Starting at the top we have our very own Pleurotus Ostreatus; the Grey Oyster Mushroom – a deliciously delicate mushroom with a meaty texture when cooked. All parts of the Oyster mushroom are edible from the caps, the gills and the stems. Their subtle earthy undertones bring depth of flavour to any meal. Simply sautéed till browning, with a bit of garlic these mushrooms are irresistible, if any make it beyond a pre-diner, fresh from the pan snack they’re great when added to noodle, rice or risotto dishes, used to top burgers, steaks or sandwiches. An Oyster Mushroom can also be battered or bread crumbed before being deep-fried for a finger-licking alternative – these are sooooo good.
Next up are our own Dried Oyster Mushrooms – the flavour of these beauties is intense, the smell is stunning and once rehydrated they will enhance any broth, stock or soup. Simply soak in a little boiling water to soften and add to your usual cooking. We whiz our dried Oyster Mushrooms up into a powder and incorporate them into our baking – adding that umami depth to our brownies and chocolate fudge bars that resonates long after the last crumb has gone. The same can be said when we add Oyster mushroom powder to our home made bread and pasta too with its subtle, earthy undertones – such a versatile ingredient with endless opportunities.
Here we have the white Mushroom or as we like to call them Agaricus Bisporus – the most recognised and readily available mushroom, but never to be underestimated. The White mushroom has a mild earthy flavour which deepens when cooked and they make a great accompaniment to any hearty stew or pie filling, either sliced or left whole if you’ve purchased the smaller button variety. The White mushroom is a close relative to the Cremini mushroom (a slightly more flavoursome version); it’s also the baby brother to the closed cap and famous Portobello mushroom – these mushroom are much larger and have a more meaty texture but still just as tasty. Their larger open caps lend themselves to fillings; they can be grilled or fried and added as a burger topper or used as burger substitute; complete with all the trimmings. We’ve great memories of our mum stuffing white mushrooms with stilton, dipping them in an egg wash and then bread crumbs before deep frying them till they’re golden brown and the cheesy filling is mouton hot – not many made it beyond the cooling plate.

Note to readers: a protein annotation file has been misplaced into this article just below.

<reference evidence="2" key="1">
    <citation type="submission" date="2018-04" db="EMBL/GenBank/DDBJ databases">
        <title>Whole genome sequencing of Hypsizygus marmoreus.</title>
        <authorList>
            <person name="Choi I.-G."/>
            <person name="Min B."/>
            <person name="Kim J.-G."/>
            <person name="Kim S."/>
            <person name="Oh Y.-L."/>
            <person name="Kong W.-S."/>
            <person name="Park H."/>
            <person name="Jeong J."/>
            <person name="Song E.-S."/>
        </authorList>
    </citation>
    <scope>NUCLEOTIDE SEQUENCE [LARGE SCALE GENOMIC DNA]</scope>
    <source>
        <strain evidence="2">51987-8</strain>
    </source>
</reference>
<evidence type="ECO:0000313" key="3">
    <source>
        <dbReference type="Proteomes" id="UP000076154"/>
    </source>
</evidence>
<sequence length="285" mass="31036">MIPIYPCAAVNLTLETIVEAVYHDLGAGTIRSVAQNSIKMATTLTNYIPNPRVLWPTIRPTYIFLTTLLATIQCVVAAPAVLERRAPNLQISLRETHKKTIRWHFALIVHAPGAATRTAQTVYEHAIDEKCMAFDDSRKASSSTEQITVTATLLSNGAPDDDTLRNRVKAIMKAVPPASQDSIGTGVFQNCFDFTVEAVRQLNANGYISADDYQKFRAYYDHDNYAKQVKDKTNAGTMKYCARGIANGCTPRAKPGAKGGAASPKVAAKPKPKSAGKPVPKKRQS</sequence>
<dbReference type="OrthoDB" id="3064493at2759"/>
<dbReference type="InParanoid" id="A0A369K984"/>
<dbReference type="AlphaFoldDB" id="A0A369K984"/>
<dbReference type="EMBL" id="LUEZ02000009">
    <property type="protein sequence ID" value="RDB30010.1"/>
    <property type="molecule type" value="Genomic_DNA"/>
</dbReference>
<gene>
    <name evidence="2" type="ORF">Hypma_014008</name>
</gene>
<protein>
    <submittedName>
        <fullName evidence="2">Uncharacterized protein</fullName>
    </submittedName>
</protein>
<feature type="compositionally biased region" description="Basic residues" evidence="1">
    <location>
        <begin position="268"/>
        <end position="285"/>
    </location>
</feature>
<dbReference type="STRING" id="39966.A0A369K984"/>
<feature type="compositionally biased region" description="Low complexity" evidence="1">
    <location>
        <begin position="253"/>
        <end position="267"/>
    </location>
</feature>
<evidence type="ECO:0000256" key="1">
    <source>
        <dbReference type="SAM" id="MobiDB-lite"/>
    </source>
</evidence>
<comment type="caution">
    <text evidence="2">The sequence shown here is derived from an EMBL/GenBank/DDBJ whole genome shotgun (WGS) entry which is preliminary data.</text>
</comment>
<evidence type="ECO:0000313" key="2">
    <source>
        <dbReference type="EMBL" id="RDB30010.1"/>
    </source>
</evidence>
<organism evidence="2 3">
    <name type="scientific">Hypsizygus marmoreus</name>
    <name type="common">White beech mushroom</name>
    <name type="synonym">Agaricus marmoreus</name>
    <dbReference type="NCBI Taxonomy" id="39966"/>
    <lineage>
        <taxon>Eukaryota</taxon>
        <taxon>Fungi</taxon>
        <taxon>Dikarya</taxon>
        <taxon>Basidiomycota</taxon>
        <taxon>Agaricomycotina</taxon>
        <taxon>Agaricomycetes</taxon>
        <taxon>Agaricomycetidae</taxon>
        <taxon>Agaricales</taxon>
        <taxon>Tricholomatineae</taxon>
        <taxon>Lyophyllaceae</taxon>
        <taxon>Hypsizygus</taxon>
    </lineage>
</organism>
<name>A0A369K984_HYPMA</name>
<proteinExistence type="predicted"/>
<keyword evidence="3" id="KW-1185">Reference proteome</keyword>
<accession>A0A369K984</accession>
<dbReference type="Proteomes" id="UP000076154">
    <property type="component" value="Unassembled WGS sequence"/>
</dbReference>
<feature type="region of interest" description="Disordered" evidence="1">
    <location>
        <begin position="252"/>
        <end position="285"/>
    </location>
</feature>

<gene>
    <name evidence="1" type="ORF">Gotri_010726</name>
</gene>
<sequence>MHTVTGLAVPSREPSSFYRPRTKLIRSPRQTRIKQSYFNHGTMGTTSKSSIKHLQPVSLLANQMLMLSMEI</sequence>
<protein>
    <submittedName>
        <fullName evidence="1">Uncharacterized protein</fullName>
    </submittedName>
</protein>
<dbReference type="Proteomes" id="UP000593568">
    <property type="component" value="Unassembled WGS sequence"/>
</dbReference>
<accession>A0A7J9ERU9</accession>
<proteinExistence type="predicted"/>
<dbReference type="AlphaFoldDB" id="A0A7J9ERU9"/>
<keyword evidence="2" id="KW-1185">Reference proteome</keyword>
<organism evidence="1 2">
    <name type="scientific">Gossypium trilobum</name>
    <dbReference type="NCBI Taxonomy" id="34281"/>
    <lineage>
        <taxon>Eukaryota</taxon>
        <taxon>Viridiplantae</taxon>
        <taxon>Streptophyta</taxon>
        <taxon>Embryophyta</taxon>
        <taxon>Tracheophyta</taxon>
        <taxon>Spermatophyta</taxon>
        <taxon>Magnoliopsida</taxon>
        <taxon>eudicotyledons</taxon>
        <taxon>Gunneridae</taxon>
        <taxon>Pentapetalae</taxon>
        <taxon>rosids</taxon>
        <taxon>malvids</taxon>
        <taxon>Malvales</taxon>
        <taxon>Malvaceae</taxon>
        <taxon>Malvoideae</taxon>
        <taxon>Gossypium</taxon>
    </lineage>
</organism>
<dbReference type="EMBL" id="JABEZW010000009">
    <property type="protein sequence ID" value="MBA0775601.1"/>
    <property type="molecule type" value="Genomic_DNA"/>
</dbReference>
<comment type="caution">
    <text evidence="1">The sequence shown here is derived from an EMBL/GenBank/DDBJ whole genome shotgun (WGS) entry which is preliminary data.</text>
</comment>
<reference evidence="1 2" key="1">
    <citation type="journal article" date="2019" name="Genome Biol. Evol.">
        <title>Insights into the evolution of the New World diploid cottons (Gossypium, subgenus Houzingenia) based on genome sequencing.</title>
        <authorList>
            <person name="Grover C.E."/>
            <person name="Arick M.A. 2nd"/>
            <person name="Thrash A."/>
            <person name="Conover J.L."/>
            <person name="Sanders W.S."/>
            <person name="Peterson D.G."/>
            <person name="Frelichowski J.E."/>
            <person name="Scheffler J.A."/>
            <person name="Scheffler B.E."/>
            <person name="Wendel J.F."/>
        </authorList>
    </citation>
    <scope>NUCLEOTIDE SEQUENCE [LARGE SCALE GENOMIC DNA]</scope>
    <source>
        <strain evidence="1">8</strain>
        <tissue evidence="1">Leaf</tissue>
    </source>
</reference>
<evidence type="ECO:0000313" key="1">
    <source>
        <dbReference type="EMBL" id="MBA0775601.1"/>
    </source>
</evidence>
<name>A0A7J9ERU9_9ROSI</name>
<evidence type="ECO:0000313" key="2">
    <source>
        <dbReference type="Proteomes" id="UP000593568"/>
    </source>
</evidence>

These white gems lend themselves to so many great cooking flavours – garlic, sage, cheese, soy sauce even balsamic vinegar – yes!
Now the understated Chestnut Mushrooms – good for your cells and healthy blood, they support your immune system and more recently been discovered to contain anti-aging antioxidants plus, they also pack a great vitamin D punch – in fairness most mushrooms tick all these boxes too – but did you know if you place your mushrooms in the sun they’ll increase their vitamin D levels considerably?
We love to use chestnut mushrooms as a meat free mince alternative – by chopping them finely by hand or with a food processor and then frying till the liquid evaporates this is a wonderful low calorie, plant based substitute.
With a very ‘typical’ mushroomy flavour the Chestnut mushroom is great for making your classic mushroom soup, sautéed to accompany an English breakfast, or our favourite; simply fried with a little butter or olive oil, sage, seasoned and layered onto freshly toasted sliced bread.
Next we have the unmistakable King Oyster Mushrooms with its notoriously chunky stalk and small delicate cap they’re known for their mild taste that can take on strong flavours. Unlike any other, the King Oyster mushrooms meaty and dominant stem can be prepared and a multitude of ways. Quite amazingly their stems can be shredded by hand and flavoured and cooked to imitate chicken, or pulled pork, they can be sliced into chunky discs and seared as a scallop substitute, or sliced lengthways and seasoned as a delicious bacon alternative or marinade and skewered in the same way you would make chicken satay. Maybe the hardest mushroom in this medley to get hold of as most are imported from the Far East but worth a punt if you can get hold of them.
Lastly Dried Porcini Mushrooms – unmistakable by their smell alone – a delicious, rich and deep aroma that transfers into flavour as soon as you add it to any meal. The drying process intensifies the flavours and by soaking them in boiled water you release a flavoursome dark brown stock that’ll add depth to any meal; from a soup or broth, bolognaise or ragu, burger or risotto. They’ve also a great shelf life and a store cupboard stable.
So there you have it, our Caley Brothers mushroom medley. We’ve been cooking and experimenting with mushrooms for years and you can find other blog posts on many of these mushrooms. We will be adding to our recipe page to help you incorporate more into your everyday cooking and hopefully we can inspire you to try something new. Mush love x